ISC High Performance Reflections of a Newbie

Dear Elizabeth,

First of all, thank you so much for finding a donor for my flight from Gaborone to Johannesburg. Please extend my gratitude to the wonderful people at South Africa’s Airlink Airlines!

Many thanks to ISC Marketing & Communications Manager Nages Sieslack, ISC Student Program Coordinator Colleen Sheedy and the ISC High Performance conference for the travel grant award! I appreciate STEM-Trek’s help covering up-front costs until ISC could make a reimbursement from my grant, and for the pocket euros. If not for everyone’s unwavering and collaborative support, it would have been difficult for me to attend the conference. People like you are rare, and worthy of being celebrated. You are my heroes!

My favorite part of the conference was the “Deep Learning Demystified” tutorial by NVIDIA and Leibniz Supercomputing Center. I was excited to experiment with Deep Learning models to do Object Detection on ocean shots, generate heat maps to see locations of whales in the ocean, and then to optimize performance of the models. It really opened my eyes to the vast applications of DL models. I can’t wait to experiment further, and share what I’ve learned with others. BTW, I met NVIDIA Deep Learning Solutions Architect Gunter Roeth in this tutorial; he told me he had met you in Barcelona at the HPC Knowledge Meeting sponsored by HPCNow!

I also enjoyed listening to experts in the HPC Container Workshop explain the current state of containers, like Docker, and how they can be used to foster improvements in  HPC and big data as well as Docker challenges & workarounds. I’m a newbie when it comes to HPC containers!

I loved the idea of having conference mentors, and ISC was full of people who were willing to help a first-time attendee, like me. It was a pleasure to meet Julian Kunkel (University of Reading) who shared strategies for HPC education over dinner on Sunday. Then, I met Jana Siddhartha (Intel) who gave us a motivational talk over lunch on Monday. He shared highlights of his journey into HPC, and pointed us to some of the more important areas we may wish to investigate. Throughout the week, I met many new friends who I believe will help with my future HPC endeavors. Meeting Thomas Sterling (Indiana University/CREST) was a highlight, and I enjoyed his keynote address very much. I will treasure the photo that you took of Raksha Roy (ICIMOD/Nepal), Dr. Sterling and me; thank you.

I wanted to share two ideas while they are fresh in my mind…

It would be great to have an early-career female keynote speaker who could talk about HPC developments from her perspective, e.g. identifying and scaling the gaps that exist between HPC newbies  and experts in the field. While there is a “Women in HPC” workshop, some men may not feel like they should attend (the title implies it’s for women, and not allies). If this theme were brought into a general session, all men would hear the important message. Sometimes it’s not obvious to us what the obstacles are; the keynote could explain how a traditionally male-dominated field might help more women succeed. Added diversity will benefit both the HPC industry, and scientific domains it supports.

In addition to the student cluster competition, we might introduce another contest called, “HPC Pitch” which would be a fun way to improve communications skills, and the public’s understanding of HPC and outreach. In this event, students could choose a topic, and then explain the concepts so that a five-year-old child would perfectly understand them, using charts, graphs, power points and any other available resource. This would help more domain and computational scientists explain their work in ways that laymen will understand; the public needs to know why HPC matters so they will support more government science and technology spending! There could be awards for the best pitch, and they could be invited to blog for STEM-Trek.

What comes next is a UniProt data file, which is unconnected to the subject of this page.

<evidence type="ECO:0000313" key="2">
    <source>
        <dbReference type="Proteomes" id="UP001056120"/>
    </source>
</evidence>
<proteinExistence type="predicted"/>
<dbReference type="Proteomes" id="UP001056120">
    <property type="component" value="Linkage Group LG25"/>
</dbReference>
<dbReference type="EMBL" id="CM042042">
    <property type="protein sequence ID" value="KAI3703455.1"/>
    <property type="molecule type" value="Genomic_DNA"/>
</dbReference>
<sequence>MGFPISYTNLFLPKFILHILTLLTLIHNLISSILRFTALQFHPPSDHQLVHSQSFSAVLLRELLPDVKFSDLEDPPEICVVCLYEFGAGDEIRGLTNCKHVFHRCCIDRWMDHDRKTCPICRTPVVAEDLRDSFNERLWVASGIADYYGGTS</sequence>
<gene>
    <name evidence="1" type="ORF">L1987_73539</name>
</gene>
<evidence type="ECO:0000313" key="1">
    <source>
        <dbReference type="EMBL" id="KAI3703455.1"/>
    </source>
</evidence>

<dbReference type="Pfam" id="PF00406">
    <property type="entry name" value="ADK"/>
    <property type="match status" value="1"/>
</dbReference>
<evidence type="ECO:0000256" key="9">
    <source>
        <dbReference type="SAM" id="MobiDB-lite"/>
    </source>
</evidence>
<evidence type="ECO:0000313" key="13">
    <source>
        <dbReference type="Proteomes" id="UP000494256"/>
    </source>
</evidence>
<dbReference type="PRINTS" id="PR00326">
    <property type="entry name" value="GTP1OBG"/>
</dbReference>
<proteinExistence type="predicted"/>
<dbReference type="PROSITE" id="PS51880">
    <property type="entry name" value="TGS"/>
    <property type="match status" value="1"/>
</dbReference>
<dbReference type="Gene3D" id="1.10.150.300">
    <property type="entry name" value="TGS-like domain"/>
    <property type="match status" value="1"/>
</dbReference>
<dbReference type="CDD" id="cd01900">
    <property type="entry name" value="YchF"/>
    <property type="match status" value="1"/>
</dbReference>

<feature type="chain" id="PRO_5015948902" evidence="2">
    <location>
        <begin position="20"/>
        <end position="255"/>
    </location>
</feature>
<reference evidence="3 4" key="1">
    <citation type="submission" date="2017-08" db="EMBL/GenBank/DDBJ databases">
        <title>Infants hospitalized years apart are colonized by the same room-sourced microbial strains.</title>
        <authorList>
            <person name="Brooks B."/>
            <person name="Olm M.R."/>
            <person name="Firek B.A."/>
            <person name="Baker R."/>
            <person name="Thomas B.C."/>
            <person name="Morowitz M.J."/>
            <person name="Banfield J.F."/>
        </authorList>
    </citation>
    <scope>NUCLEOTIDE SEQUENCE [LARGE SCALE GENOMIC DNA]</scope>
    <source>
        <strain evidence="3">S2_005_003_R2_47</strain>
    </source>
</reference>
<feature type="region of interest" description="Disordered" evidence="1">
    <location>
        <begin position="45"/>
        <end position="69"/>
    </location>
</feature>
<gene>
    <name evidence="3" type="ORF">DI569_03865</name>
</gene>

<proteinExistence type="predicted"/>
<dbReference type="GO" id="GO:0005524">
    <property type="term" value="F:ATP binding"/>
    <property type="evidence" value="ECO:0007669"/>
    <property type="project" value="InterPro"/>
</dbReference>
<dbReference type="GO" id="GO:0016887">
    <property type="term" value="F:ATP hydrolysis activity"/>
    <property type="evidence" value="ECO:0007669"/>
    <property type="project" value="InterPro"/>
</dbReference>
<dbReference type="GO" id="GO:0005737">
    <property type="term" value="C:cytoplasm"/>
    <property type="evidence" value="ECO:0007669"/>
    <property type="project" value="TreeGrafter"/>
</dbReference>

Overall, the conference was awesome. I learned a lot and hope to attend ISC High Performance again in the future.

Raksha and I  are still working on a handbook of our ISC experience, which we will email to you and Nages when we are finished. Hopefully, it can be added to your websites to benefit students who wish to apply for ISC in the future.

Kind Regards,

Badisa Mosesane

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Editor’s note: Badisa is an undergraduate student at the University of Botswana where he studies computer science. He also participates in the HPC Ecosystems Project led by Bryan Johnston at the Centre for HPC in Cape Town. “Ecosystems” is preparing the comptuational and data science workforce in a broad sub-Saharan region to support the Square Kilometer Array’s 50-year lifespan.

U-Botswana hosts a cluster that was once part of the U-Texas’ Ranger system that was decommissioned in 2012, and they will soon receive pieces of U-Texas’ decommissioned Stampede system which Badisa will help support. He participated in an eight-week summer school at CERN in 2017 where he configured a cluster (on his own with very little supervision).

There aren’t many undergrads who could work as an HPC Sysadmin, but I have no doubt that Badisa could keep things optimized and the lights blinking. Yet, he aspires to learn a lot more about physics, visualization and modeling, and hopes to pursue a graduate program in the near future. We wish him luck, and hope to hear from him again!

— Elizabeth Leake, STEM-Trek Nonprofit

One Comment

  1. Levi Mberego

    Good to hear you are still aiming high Badisa!

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